Obama Plans Prime-Time Health Care Address
Wednesday, September 2, 2009
President Barack Obama will deliver a major prime-time address to Congress next week on his plans to overhaul the nation's health care system, opening an urgent autumn push to gain control of the debate that has been slipping from his grasp under withering Republican-led attacks.
Scheduling of the speech next Wednesday night, just a day after lawmakers return from their August recess, underscores the determination of the White House to confront critics of Obama's overhaul and to buck up supporters who have been thrown on the defensive. Allies have been urging the president to be more specific about his plans and to take a greater role in the debate, and aides have signaled he will do that in the address to a joint session of Congress in the House chamber.
The speech's timing also suggests that top Democrats have all but given up hope for a bipartisan breakthrough by Senate Finance Committee negotiators. The White House had given those six lawmakers until Sept. 15 to draft a plan, but next week's speech comes well ahead of that deadline.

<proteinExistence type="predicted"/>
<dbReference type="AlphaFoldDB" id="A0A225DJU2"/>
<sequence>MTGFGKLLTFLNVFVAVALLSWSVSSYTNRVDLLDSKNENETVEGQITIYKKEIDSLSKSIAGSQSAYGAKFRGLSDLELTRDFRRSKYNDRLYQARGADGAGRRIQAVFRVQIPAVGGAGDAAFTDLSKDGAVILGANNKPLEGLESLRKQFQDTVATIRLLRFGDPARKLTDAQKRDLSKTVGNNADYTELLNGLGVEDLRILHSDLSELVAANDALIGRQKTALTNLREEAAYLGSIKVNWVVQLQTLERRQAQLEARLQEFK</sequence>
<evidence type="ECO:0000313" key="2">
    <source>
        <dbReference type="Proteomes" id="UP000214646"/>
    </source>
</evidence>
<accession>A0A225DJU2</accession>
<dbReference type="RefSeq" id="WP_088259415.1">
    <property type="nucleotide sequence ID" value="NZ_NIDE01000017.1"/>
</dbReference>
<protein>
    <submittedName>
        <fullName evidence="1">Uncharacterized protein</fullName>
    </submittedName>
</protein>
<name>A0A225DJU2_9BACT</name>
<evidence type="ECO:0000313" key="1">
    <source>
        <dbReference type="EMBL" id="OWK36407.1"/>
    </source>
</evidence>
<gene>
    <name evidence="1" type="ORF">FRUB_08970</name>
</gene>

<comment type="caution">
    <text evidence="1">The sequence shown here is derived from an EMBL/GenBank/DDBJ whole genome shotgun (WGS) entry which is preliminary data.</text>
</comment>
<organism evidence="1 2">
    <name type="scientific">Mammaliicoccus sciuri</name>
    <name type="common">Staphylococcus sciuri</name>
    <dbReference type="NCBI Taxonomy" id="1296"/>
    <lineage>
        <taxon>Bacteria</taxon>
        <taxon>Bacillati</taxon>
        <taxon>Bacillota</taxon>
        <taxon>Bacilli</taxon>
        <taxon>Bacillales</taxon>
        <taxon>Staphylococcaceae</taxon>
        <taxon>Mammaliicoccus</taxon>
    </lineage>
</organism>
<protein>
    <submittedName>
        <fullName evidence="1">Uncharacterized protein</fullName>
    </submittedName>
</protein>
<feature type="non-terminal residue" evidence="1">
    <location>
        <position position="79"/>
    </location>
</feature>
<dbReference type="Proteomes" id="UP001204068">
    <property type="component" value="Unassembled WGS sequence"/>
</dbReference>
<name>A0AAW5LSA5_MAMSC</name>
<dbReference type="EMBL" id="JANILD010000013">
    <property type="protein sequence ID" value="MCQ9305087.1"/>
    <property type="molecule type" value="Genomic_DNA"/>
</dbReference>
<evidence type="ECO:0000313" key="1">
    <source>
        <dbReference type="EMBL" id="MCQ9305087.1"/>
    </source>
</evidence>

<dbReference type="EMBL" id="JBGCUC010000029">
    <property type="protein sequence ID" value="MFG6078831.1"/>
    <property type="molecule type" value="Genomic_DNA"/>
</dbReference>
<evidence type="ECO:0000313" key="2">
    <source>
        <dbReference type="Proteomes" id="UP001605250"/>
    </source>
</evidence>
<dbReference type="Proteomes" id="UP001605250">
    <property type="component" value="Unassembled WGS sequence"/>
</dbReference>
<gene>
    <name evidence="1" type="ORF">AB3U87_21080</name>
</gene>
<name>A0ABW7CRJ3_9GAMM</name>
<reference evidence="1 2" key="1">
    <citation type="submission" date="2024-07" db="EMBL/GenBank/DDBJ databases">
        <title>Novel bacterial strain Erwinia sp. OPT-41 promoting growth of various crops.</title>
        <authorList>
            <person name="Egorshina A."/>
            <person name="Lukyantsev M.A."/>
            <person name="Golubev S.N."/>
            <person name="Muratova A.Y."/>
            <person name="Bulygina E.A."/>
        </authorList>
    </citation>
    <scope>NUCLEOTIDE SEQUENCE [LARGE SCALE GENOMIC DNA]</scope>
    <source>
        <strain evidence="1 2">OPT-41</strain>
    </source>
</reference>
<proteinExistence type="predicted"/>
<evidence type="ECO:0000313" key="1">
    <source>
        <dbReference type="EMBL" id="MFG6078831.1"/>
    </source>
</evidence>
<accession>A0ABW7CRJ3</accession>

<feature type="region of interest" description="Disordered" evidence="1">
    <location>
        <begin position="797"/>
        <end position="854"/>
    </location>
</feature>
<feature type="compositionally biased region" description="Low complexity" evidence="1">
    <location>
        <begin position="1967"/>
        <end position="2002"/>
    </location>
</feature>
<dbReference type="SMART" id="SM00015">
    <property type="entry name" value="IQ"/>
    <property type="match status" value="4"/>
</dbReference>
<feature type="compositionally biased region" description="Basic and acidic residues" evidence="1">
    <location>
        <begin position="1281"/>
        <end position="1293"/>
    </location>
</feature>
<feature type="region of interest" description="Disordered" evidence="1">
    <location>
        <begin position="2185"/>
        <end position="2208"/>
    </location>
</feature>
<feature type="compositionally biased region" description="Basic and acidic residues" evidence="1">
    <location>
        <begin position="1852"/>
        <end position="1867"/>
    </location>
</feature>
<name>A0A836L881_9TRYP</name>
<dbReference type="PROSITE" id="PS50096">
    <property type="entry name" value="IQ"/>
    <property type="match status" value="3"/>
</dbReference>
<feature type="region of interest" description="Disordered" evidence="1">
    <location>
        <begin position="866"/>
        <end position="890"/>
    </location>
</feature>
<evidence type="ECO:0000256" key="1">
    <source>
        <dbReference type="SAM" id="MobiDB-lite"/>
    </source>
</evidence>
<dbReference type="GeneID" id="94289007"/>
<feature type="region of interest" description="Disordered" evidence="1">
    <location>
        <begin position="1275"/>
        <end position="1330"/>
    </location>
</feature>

It follows an August recess in which critics of Obama's health proposals dominated many public forums. Approval ratings for Obama, and for his health care proposals, dropped during August.
Senior adviser David Axelrod had said Tuesday that Obama was considering being "more prescriptive" about what he feels Congress must include in a health bill. Axelrod said all the key ideas for revising health care are "on the table," suggesting that Obama will not offer major new proposals but may talk more specifically about his top priorities and perhaps add details to pending plans.
The president hopes to "take the reins of this debate and take it to the finish line," said an administration official who spoke Wednesday on condition of anonymity to discuss White House strategy.
Many advocates of sweeping health care changes - which would include health coverage for virtually every American, greater competition among insurers and incentives to increase the quality of care instead of the number of medical procedures performed - welcomed the president's more direct role. Obama and congressional Democrats lost momentum during the August recess, they say, and the president's high profile and still-considerable personal popularity are needed to change the dynamic.
"He's got to get into the nitty-gritty and embrace very concrete proposals," said Ralph Neas, head of the National Coalition on Health Care.
Richard Kirsch, national campaign manager for the liberal advocacy group Health Care for America Now, said, "It's really clear they understand they have to provide more presidential leadership, more presidential direction."
Kirsch said Obama doesn't have to provide legislative language, but he must detail "the contours of the reform he needs."
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